A structure comprising a fort, a lighthouse and a monastery with a chapel dominated the islet of Filfla some 200 years ago, according to a very rare and previously unknown map of Malta which recently surfaced in a library in Germany.
The map was discovered by German scholar Michael Ritter, who is a specialist in the cartographers of Augsburg and who brought it to the attention of the Malta Map Society.
The map, says the society’s secretary Joseph Schirò, is extremely rare and to date its existence was unknown even to society president Albert Ganado, who has been studying Maltese maps for 60 years.
It is the only one known to exist and is found in the Bavarian State Library in Munich.
The copper-engraved hand-coloured map depicts the islands of Malta, Gozo, Comino, Cominotto and Filfla and was published in 1798, the year when Napoleon occupied Malta on June 17.
In fact, the event is mentioned in the engraved text on the upper right-hand corner of the map, where further information is given about the geographical location of Malta and the population of the time – 150,000 inhabitants. It also notes that the main diet of the Maltese was fish.
The map is signed by Johann Michael Probst the Younger (1757-1809) and was engraved by his son Johann Conrad Probst. The Probst family was one of the leaders in the engraving trade in Augsburg, Germany. Mr Schirò points out that the inset map of Filfla is particularly interesting as it depicts a construction on the islet which included a fort, a monastery with a chapel and a lighthouse. Filfla was larger at the time.
“We know that the chapel was dedicated to Our Lady of the Assumption and is said to have been built in 1343. The chapel was deconsecrated in 1575 by Mgr Dusina and everything inside it was moved to the Pope St Leo chapel, close to the Bubaqra cemetery.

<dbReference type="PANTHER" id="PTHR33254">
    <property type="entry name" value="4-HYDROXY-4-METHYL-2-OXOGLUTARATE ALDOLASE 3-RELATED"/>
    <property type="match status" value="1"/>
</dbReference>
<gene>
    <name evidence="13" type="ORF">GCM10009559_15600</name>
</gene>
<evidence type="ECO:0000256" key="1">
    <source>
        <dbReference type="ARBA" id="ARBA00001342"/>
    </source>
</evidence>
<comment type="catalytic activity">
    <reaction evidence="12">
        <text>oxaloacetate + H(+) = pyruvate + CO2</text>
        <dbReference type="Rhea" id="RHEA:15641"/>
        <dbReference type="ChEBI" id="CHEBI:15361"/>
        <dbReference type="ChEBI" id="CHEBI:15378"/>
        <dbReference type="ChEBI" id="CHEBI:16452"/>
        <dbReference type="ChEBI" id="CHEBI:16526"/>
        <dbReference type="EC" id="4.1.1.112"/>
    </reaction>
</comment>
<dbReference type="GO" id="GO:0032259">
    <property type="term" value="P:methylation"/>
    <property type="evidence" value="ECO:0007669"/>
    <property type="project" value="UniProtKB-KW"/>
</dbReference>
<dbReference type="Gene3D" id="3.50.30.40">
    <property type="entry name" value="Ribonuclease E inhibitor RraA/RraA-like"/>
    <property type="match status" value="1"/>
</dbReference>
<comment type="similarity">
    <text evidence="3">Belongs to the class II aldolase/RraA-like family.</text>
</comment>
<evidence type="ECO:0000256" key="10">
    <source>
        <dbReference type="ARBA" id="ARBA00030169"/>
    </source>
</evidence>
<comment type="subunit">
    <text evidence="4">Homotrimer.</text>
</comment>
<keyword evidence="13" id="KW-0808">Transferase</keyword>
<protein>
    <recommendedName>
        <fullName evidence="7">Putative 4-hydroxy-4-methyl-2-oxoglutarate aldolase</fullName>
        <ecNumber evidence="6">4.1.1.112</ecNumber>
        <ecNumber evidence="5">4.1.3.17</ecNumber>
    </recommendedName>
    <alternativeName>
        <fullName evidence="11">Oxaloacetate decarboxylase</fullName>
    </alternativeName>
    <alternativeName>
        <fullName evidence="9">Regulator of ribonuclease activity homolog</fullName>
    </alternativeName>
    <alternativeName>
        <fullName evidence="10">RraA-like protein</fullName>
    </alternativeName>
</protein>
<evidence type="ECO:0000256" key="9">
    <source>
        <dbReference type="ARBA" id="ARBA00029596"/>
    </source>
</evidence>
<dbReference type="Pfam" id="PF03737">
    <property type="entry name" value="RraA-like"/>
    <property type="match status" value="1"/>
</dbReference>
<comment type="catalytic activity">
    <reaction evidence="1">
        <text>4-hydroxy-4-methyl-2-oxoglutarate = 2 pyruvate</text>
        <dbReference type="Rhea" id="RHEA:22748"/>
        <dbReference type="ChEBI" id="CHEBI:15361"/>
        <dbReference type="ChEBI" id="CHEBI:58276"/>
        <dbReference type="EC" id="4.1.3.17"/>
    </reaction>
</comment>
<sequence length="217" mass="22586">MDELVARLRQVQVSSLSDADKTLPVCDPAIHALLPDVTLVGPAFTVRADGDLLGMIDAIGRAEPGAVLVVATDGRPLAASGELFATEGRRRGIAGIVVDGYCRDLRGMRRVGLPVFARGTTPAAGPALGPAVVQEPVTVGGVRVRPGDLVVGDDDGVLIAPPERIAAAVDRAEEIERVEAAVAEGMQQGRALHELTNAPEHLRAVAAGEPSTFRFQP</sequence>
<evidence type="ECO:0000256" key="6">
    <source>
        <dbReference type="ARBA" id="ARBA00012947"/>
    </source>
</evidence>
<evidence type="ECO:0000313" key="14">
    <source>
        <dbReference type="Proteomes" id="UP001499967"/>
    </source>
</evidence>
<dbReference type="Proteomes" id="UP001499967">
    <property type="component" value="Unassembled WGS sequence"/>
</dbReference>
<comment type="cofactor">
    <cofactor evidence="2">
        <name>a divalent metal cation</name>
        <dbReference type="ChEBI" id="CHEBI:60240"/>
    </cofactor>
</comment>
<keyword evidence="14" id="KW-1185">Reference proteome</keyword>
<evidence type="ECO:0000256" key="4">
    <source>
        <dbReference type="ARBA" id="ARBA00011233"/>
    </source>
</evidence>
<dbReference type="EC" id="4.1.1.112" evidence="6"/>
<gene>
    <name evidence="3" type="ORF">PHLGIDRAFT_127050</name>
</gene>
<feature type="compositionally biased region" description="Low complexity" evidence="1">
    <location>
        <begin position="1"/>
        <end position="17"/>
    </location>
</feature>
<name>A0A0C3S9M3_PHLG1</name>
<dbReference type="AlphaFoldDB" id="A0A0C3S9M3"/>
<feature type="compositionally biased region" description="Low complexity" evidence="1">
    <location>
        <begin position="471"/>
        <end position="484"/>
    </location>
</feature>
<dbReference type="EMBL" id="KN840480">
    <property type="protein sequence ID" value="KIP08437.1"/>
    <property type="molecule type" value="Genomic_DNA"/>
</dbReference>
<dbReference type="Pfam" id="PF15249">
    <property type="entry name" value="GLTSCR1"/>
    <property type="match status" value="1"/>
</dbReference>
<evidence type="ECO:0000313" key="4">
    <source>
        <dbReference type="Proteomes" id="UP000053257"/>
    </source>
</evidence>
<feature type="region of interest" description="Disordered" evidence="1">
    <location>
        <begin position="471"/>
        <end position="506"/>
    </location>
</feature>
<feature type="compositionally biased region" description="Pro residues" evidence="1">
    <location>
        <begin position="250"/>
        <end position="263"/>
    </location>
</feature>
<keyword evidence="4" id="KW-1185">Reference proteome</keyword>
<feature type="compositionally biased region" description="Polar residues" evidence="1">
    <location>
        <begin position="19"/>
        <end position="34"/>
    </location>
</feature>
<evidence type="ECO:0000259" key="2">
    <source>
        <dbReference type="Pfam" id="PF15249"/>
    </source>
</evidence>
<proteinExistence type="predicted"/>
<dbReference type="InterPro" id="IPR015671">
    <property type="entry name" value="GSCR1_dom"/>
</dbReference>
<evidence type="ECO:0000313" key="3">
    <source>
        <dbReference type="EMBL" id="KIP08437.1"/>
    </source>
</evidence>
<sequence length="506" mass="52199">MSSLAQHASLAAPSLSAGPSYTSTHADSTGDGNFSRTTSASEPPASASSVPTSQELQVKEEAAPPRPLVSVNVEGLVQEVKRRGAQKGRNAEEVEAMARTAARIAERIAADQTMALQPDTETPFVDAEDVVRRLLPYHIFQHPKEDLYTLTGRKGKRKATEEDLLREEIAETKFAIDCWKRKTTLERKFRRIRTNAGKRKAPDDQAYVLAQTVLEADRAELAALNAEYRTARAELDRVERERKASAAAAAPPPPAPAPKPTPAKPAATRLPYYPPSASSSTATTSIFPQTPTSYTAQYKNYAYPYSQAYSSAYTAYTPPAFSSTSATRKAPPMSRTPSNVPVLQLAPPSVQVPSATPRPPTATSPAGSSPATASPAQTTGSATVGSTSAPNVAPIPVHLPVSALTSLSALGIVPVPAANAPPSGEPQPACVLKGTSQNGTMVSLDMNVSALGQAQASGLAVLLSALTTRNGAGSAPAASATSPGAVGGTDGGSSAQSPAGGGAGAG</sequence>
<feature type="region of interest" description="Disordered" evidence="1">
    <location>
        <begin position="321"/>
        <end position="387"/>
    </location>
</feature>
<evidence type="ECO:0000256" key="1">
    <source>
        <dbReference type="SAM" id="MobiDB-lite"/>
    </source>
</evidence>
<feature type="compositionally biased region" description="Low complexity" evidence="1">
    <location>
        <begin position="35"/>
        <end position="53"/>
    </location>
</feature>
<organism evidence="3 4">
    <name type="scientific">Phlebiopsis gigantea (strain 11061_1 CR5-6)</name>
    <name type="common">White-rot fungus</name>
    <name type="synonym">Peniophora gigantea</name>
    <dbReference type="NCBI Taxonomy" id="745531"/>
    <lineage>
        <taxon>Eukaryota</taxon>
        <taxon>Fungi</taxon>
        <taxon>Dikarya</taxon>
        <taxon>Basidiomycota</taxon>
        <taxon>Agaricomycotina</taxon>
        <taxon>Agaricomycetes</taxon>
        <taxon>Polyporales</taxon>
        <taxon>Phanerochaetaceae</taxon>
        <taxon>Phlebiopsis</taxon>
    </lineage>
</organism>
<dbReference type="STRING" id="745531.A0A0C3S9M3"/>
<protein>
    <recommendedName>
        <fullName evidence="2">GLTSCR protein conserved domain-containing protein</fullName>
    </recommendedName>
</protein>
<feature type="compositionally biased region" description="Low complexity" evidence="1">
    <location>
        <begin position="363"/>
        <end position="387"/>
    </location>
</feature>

“The building was allegedly destroyed in an earthquake in 1856, with all traces of the foundations disappearing in the bombings that ensued during the British period when the island of Filfla was used for heavy bombing target practice.”
Other interesting features in the map include the Wignacourt aqueduct, which stretched over 15 kilometres and transported a constant supply of drinking water from Rabat to Valletta. The aqueduct mostly ran underground but was carried on a series of stone arches where depressions were encountered along the route. Both features are marked on the map.
Also of note is the Munxar reef, which lies between Delimara and Marscascala.
In those times, Mr Schirò says, it was still an island before it disappeared into the sea to become a reef.
One can also see that beyond Mosta and Naxxar, the north of the island was practically uninhabited.
The Malta Map Society is a young, active society which was established in 2010 with the aim of supporting, encouraging and disseminating the study and preservation of maps, with a particular emphasis on maps of Malta.
Since it always tries to obtain further information about maps of Malta, the Society keeps a healthy collaboration with all the other cartographic societies in the world and it is thanks to this that the hitherto unknown Malta map was discovered.
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